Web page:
The Environmental Audit Committee is urging the government to take decisive action in a number of areas to encourage and support a circular economy, which would see an economy less focussed on consumption.
The report – Growing a circular economy: Ending the throwaway society – calls for lower VAT on recycled products, longer warranty periods for consumer goods and a ban on food waste being sent to landfill.
Environmental Audit Committee chair, Joan Walley MP said, “We had throwaway economics in the past, but that disposable society simply isn’t sustainable in the twenty-first century. Less than half of all the stuff we throw away each year is recycled and turned back into something useful, despite prices for raw material rising across the world.
“Global food prices have roughly doubled since the beginning of the century, metal prices have trebled, and energy prices quadrupled. These trends look likely to continue as emerging economies expand and the world population grows to 9 billion by 2050.”
She added that unless we rethink the way we run our economy and do business, environmental problems will get worse, along with the cost of living in the UK continuing to rise.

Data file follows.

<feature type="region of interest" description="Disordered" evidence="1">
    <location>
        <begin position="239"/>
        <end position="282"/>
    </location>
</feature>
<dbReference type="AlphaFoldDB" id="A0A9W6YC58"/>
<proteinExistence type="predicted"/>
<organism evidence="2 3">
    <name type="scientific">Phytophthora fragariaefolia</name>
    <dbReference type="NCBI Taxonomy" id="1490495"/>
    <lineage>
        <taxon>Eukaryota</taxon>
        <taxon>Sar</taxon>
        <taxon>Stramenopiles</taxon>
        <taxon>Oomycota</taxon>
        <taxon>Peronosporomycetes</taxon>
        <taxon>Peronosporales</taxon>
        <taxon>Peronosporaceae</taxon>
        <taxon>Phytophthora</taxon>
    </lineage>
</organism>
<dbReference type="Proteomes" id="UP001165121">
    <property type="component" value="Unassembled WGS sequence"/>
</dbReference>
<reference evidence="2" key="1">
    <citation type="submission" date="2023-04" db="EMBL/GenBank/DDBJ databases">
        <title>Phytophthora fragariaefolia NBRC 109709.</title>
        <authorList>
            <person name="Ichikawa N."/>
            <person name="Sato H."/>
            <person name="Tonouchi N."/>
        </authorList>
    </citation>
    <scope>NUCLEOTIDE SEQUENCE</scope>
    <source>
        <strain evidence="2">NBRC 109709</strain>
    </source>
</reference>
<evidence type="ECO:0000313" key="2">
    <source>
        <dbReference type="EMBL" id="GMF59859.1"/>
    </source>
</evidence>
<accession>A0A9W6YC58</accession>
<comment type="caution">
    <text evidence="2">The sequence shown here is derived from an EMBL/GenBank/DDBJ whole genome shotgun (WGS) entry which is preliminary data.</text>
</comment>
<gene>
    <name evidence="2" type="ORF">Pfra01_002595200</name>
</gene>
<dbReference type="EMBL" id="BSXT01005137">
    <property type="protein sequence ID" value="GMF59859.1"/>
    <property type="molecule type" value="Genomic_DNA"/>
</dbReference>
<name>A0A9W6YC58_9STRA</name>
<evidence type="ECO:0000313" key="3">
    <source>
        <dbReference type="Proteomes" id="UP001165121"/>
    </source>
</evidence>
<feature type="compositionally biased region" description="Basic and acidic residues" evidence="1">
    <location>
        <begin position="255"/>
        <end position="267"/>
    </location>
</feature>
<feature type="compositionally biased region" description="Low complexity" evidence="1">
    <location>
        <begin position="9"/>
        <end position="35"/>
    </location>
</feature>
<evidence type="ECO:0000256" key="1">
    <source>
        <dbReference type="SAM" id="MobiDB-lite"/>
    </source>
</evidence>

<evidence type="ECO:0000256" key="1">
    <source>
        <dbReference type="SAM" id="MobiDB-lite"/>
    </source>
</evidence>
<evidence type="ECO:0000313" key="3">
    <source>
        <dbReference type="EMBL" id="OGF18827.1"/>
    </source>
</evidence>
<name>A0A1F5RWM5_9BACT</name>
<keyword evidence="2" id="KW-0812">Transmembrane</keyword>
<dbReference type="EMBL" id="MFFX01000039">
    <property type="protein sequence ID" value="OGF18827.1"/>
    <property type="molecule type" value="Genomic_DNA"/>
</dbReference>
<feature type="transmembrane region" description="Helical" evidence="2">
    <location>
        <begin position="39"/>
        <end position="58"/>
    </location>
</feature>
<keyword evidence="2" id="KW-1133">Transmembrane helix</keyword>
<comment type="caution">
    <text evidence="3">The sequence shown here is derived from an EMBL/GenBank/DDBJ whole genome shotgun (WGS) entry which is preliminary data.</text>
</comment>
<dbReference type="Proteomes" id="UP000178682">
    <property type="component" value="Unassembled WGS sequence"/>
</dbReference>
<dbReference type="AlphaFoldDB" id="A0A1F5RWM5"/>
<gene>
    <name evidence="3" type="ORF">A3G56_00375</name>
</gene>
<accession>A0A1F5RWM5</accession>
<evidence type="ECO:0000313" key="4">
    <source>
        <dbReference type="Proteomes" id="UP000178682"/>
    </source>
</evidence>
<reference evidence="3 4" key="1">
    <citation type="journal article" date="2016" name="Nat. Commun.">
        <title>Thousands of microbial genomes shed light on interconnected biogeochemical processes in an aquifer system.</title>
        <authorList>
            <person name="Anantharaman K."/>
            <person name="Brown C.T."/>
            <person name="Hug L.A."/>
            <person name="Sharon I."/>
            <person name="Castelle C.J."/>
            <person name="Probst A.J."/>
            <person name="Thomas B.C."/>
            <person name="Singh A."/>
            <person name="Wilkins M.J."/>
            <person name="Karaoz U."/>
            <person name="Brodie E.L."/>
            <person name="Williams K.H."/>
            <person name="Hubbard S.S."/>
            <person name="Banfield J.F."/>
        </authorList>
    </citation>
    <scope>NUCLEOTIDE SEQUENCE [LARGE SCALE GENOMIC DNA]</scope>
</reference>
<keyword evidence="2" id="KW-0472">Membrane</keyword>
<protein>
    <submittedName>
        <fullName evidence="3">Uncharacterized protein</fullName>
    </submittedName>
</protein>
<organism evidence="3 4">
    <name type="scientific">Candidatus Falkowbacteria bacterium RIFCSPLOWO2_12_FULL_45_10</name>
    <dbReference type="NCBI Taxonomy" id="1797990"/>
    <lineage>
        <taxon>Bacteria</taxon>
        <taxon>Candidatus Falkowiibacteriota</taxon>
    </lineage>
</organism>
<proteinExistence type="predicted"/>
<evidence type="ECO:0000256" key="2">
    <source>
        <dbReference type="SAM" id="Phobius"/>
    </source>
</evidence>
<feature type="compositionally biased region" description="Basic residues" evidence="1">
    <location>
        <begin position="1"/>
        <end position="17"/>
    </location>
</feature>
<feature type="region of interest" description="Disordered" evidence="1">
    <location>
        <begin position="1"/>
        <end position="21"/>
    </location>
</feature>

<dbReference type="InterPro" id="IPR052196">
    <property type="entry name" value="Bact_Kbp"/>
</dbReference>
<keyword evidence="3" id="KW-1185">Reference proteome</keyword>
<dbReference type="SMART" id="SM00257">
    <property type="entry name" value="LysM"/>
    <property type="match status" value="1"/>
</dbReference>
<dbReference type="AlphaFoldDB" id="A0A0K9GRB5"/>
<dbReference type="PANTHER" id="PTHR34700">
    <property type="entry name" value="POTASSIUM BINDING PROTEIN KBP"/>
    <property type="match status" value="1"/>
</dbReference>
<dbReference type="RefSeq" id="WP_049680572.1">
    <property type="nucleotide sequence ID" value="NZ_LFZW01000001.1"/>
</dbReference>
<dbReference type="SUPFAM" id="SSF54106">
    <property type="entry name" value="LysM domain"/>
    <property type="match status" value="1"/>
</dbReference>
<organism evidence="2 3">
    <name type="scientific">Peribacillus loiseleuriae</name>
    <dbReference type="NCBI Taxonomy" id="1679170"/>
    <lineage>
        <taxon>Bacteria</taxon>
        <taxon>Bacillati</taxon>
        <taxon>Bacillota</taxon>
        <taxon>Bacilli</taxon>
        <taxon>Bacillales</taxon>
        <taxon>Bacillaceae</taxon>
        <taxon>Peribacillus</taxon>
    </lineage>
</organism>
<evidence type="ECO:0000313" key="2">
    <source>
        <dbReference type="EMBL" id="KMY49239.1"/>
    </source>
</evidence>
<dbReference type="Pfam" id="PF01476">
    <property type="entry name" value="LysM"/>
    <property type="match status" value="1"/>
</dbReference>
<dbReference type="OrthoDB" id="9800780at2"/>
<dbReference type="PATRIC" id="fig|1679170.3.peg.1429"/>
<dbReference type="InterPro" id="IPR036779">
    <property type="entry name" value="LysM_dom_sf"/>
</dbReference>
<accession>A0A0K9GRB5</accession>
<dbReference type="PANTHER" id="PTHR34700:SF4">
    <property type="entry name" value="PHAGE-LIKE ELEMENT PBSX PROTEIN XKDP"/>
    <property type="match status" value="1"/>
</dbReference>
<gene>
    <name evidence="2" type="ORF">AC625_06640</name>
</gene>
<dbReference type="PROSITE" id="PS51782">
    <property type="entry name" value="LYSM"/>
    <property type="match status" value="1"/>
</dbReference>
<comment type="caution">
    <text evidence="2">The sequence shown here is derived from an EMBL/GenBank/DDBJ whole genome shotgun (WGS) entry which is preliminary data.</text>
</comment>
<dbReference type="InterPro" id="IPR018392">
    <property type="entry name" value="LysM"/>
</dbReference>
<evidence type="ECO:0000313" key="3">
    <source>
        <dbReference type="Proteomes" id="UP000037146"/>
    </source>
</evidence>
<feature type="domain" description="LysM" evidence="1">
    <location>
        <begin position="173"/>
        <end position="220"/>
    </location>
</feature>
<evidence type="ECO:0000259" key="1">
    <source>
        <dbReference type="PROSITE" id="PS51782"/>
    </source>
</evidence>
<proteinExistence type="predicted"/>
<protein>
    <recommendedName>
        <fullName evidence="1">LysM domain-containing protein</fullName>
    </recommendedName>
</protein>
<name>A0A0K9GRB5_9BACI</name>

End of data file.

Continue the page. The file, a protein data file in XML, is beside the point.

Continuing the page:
The report highlights a number of changes that could be made in order to provide a solution. For example, it states that of the 7.2 million tonnes of food waste thrown out by households every year just 6%, or 400,000 tonnes, is separately collected. The food often ends up in a landfill and produces a significant amount of greenhouse gas emissions.
MPs instead explain that the food waste could be collected separately and composted or used in anaerobic digesters to produce biogas and renewable energy and fertiliser. This would create a useful resource out of waste.
Dustin Benton, head of resource stewardship at think tank Green Alliance, said, “The Environment Audit Committee’s report shows politicians from all parties recognise the need for, and value of, the circular economy. It rightly highlights that government has been slow to help businesses capture the opportunities this offers. Government needs to put circular economy opportunities at the heart of its industrial strategy.”
Benton continued that a standardised system to reprocessing within manufacturing would boost a circular economy, along with ecodesign, for example requiring phones to be more durable and repairable.
Environmental group Friends of the Earth have also welcomed the report and its call for a circular economy.
Julian Kirby, earth resource use campaigner at the organisation, commented, “Thanks to greedy company and short-sighted 1970’s economists we live in a throwaway society we cannot sustain.
“This welcome report shows a different world is within reach, where better product design, smarter government and responsible business combine to ensure that our economy and environment can thrive together.”
The EU has recently stepped up plans to create a circular economy, putting forward proposals to increase the bloc’s recycling targets, tackle food waste and create green jobs within member states. EU Green Week 2014, which took place in June, also focused on how to make Europe more resource efficient in order to “break its linear approach to consumption”.
Photo: Bill McChesney via Flickr